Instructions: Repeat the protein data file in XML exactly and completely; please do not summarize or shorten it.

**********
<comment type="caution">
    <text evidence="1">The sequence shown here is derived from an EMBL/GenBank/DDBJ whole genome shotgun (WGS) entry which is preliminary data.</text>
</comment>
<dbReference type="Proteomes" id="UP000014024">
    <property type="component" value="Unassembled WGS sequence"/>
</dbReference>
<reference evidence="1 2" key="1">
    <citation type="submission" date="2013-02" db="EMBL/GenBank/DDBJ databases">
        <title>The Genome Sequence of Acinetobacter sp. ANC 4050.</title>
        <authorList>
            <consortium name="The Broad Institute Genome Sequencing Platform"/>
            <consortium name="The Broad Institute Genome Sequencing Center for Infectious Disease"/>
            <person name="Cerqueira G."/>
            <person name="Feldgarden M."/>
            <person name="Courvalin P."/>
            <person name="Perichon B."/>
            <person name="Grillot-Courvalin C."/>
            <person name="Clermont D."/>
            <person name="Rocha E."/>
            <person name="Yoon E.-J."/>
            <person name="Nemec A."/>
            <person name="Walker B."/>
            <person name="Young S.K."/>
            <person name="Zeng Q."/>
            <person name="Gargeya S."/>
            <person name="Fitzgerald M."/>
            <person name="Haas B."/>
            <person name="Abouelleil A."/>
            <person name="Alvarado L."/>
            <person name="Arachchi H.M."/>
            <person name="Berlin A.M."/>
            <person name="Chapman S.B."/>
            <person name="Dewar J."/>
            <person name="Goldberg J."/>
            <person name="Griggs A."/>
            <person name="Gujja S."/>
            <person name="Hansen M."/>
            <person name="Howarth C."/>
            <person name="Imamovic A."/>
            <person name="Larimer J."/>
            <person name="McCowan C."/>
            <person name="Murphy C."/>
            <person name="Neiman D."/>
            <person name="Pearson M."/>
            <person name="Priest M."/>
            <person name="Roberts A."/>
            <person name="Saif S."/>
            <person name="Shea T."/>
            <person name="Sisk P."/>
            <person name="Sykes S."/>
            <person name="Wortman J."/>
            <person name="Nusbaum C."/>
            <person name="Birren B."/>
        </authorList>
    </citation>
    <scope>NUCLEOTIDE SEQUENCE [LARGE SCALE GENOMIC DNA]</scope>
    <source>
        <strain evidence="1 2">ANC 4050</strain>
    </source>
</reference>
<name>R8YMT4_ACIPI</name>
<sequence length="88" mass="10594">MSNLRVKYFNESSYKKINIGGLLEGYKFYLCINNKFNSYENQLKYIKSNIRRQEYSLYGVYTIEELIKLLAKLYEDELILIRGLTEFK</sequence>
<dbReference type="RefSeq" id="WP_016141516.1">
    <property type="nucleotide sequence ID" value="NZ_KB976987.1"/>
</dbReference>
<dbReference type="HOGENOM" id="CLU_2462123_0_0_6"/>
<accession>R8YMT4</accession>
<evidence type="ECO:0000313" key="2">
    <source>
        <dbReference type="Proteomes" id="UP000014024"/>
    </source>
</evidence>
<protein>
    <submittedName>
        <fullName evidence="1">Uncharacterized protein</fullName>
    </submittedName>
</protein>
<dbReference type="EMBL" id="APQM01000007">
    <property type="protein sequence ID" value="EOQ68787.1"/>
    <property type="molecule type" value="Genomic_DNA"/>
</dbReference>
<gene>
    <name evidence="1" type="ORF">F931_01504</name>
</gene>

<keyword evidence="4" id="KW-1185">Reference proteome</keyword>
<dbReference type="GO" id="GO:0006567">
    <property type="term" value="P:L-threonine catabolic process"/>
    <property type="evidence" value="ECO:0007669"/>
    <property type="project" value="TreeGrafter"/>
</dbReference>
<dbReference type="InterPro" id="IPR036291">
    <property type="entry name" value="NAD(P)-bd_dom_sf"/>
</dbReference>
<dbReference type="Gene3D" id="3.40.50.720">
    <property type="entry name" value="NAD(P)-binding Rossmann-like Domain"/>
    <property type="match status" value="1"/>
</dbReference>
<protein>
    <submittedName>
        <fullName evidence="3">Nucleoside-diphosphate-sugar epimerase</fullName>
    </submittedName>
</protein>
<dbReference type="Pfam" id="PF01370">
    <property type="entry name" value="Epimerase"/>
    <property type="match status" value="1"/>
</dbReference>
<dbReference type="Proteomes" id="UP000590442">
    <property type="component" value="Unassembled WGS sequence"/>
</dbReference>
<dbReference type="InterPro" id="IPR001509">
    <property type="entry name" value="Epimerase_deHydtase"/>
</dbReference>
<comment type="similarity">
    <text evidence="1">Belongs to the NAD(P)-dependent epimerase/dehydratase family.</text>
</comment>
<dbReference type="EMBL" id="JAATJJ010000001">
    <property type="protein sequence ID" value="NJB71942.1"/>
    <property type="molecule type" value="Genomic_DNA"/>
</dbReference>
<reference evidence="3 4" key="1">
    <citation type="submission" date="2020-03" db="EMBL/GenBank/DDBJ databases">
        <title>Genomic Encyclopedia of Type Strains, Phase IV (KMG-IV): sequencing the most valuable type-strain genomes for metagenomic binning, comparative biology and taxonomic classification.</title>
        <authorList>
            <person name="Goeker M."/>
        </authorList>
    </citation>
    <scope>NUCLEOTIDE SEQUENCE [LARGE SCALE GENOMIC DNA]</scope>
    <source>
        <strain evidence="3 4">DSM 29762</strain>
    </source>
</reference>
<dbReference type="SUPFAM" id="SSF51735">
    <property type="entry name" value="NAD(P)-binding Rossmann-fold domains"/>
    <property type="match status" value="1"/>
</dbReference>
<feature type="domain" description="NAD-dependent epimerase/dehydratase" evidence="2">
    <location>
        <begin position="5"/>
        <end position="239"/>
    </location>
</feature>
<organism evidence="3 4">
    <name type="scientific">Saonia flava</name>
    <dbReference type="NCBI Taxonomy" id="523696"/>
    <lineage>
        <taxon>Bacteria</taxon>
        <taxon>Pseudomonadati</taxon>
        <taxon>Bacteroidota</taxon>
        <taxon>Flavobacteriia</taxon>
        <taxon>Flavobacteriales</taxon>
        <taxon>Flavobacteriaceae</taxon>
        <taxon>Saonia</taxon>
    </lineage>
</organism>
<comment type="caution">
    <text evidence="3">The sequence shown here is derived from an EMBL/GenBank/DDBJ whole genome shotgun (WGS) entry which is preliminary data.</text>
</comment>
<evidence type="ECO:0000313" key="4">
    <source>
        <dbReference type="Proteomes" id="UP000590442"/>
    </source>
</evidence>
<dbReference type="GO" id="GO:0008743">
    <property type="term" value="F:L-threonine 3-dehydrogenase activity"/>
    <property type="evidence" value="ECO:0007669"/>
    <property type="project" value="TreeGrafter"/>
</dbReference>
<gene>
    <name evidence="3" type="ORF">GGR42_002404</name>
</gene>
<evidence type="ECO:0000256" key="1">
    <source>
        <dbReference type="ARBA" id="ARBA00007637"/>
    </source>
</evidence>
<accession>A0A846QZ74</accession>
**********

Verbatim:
<comment type="caution">
    <text evidence="1">The sequence shown here is derived from an EMBL/GenBank/DDBJ whole genome shotgun (WGS) entry which is preliminary data.</text>
</comment>
<dbReference type="Proteomes" id="UP000014024">
    <property type="component" value="Unassembled WGS sequence"/>
</dbReference>
<reference evidence="1 2" key="1">
    <citation type="submission" date="2013-02" db="EMBL/GenBank/DDBJ databases">
        <title>The Genome Sequence of Acinetobacter sp. ANC 4050.</title>
        <authorList>
            <consortium name="The Broad Institute Genome Sequencing Platform"/>
            <consortium name="The Broad Institute Genome Sequencing Center for Infectious Disease"/>
            <person name="Cerqueira G."/>
            <person name="Feldgarden M."/>
            <person name="Courvalin P."/>
            <person name="Perichon B."/>
            <person name="Grillot-Courvalin C."/>
            <person name="Clermont D."/>
            <person name="Rocha E."/>
            <person name="Yoon E.-J."/>
            <person name="Nemec A."/>
            <person name="Walker B."/>
            <person name="Young S.K."/>
            <person name="Zeng Q."/>
            <person name="Gargeya S."/>
            <person name="Fitzgerald M."/>
            <person name="Haas B."/>
            <person name="Abouelleil A."/>
            <person name="Alvarado L."/>
            <person name="Arachchi H.M."/>
            <person name="Berlin A.M."/>
            <person name="Chapman S.B."/>
            <person name="Dewar J."/>
            <person name="Goldberg J."/>
            <person name="Griggs A."/>
            <person name="Gujja S."/>
            <person name="Hansen M."/>
            <person name="Howarth C."/>
            <person name="Imamovic A."/>
            <person name="Larimer J."/>
            <person name="McCowan C."/>
            <person name="Murphy C."/>
            <person name="Neiman D."/>
            <person name="Pearson M."/>
            <person name="Priest M."/>
            <person name="Roberts A."/>
            <person name="Saif S."/>
            <person name="Shea T."/>
            <person name="Sisk P."/>
            <person name="Sykes S."/>
            <person name="Wortman J."/>
            <person name="Nusbaum C."/>
            <person name="Birren B."/>
        </authorList>
    </citation>
    <scope>NUCLEOTIDE SEQUENCE [LARGE SCALE GENOMIC DNA]</scope>
    <source>
        <strain evidence="1 2">ANC 4050</strain>
    </source>
</reference>
<name>R8YMT4_ACIPI</name>
<sequence length="88" mass="10594">MSNLRVKYFNESSYKKINIGGLLEGYKFYLCINNKFNSYENQLKYIKSNIRRQEYSLYGVYTIEELIKLLAKLYEDELILIRGLTEFK</sequence>
<dbReference type="RefSeq" id="WP_016141516.1">
    <property type="nucleotide sequence ID" value="NZ_KB976987.1"/>
</dbReference>
<dbReference type="HOGENOM" id="CLU_2462123_0_0_6"/>
<accession>R8YMT4</accession>
<evidence type="ECO:0000313" key="2">
    <source>
        <dbReference type="Proteomes" id="UP000014024"/>
    </source>
</evidence>
<protein>
    <submittedName>
        <fullName evidence="1">Uncharacterized protein</fullName>
    </submittedName>
</protein>
<dbReference type="EMBL" id="APQM01000007">
    <property type="protein sequence ID" value="EOQ68787.1"/>
    <property type="molecule type" value="Genomic_DNA"/>
</dbReference>
<gene>
    <name evidence="1" type="ORF">F931_01504</name>
</gene>

<keyword evidence="4" id="KW-1185">Reference proteome</keyword>
<dbReference type="GO" id="GO:0006567">
    <property type="term" value="P:L-threonine catabolic process"/>
    <property type="evidence" value="ECO:0007669"/>
    <property type="project" value="TreeGrafter"/>
</dbReference>
<dbReference type="InterPro" id="IPR036291">
    <property type="entry name" value="NAD(P)-bd_dom_sf"/>
</dbReference>
<dbReference type="Gene3D" id="3.40.50.720">
    <property type="entry name" value="NAD(P)-binding Rossmann-like Domain"/>
    <property type="match status" value="1"/>
</dbReference>
<protein>
    <submittedName>
        <fullName evidence="3">Nucleoside-diphosphate-sugar epimerase</fullName>
    </submittedName>
</protein>
<dbReference type="Pfam" id="PF01370">
    <property type="entry name" value="Epimerase"/>
    <property type="match status" value="1"/>
</dbReference>
<dbReference type="Proteomes" id="UP000590442">
    <property type="component" value="Unassembled WGS sequence"/>
</dbReference>
<dbReference type="InterPro" id="IPR001509">
    <property type="entry name" value="Epimerase_deHydtase"/>
</dbReference>
<comment type="similarity">
    <text evidence="1">Belongs to the NAD(P)-dependent epimerase/dehydratase family.</text>
</comment>
<dbReference type="EMBL" id="JAATJJ010000001">
    <property type="protein sequence ID" value="NJB71942.1"/>
    <property type="molecule type" value="Genomic_DNA"/>
</dbReference>
<reference evidence="3 4" key="1">
    <citation type="submission" date="2020-03" db="EMBL/GenBank/DDBJ databases">
        <title>Genomic Encyclopedia of Type Strains, Phase IV (KMG-IV): sequencing the most valuable type-strain genomes for metagenomic binning, comparative biology and taxonomic classification.</title>
        <authorList>
            <person name="Goeker M."/>
        </authorList>
    </citation>
    <scope>NUCLEOTIDE SEQUENCE [LARGE SCALE GENOMIC DNA]</scope>
    <source>
        <strain evidence="3 4">DSM 29762</strain>
    </source>
</reference>
<dbReference type="SUPFAM" id="SSF51735">
    <property type="entry name" value="NAD(P)-binding Rossmann-fold domains"/>
    <property type="match status" value="1"/>
</dbReference>
<feature type="domain" description="NAD-dependent epimerase/dehydratase" evidence="2">
    <location>
        <begin position="5"/>
        <end position="239"/>
    </location>
</feature>
<organism evidence="3 4">
    <name type="scientific">Saonia flava</name>
    <dbReference type="NCBI Taxonomy" id="523696"/>
    <lineage>
        <taxon>Bacteria</taxon>
        <taxon>Pseudomonadati</taxon>
        <taxon>Bacteroidota</taxon>
        <taxon>Flavobacteriia</taxon>
        <taxon>Flavobacteriales</taxon>
        <taxon>Flavobacteriaceae</taxon>
        <taxon>Saonia</taxon>
    </lineage>
</organism>
<comment type="caution">
    <text evidence="3">The sequence shown here is derived from an EMBL/GenBank/DDBJ whole genome shotgun (WGS) entry which is preliminary data.</text>
</comment>
<evidence type="ECO:0000313" key="4">
    <source>
        <dbReference type="Proteomes" id="UP000590442"/>
    </source>
</evidence>
<dbReference type="GO" id="GO:0008743">
    <property type="term" value="F:L-threonine 3-dehydrogenase activity"/>
    <property type="evidence" value="ECO:0007669"/>
    <property type="project" value="TreeGrafter"/>
</dbReference>
<gene>
    <name evidence="3" type="ORF">GGR42_002404</name>
</gene>
<evidence type="ECO:0000256" key="1">
    <source>
        <dbReference type="ARBA" id="ARBA00007637"/>
    </source>
</evidence>
<accession>A0A846QZ74</accession>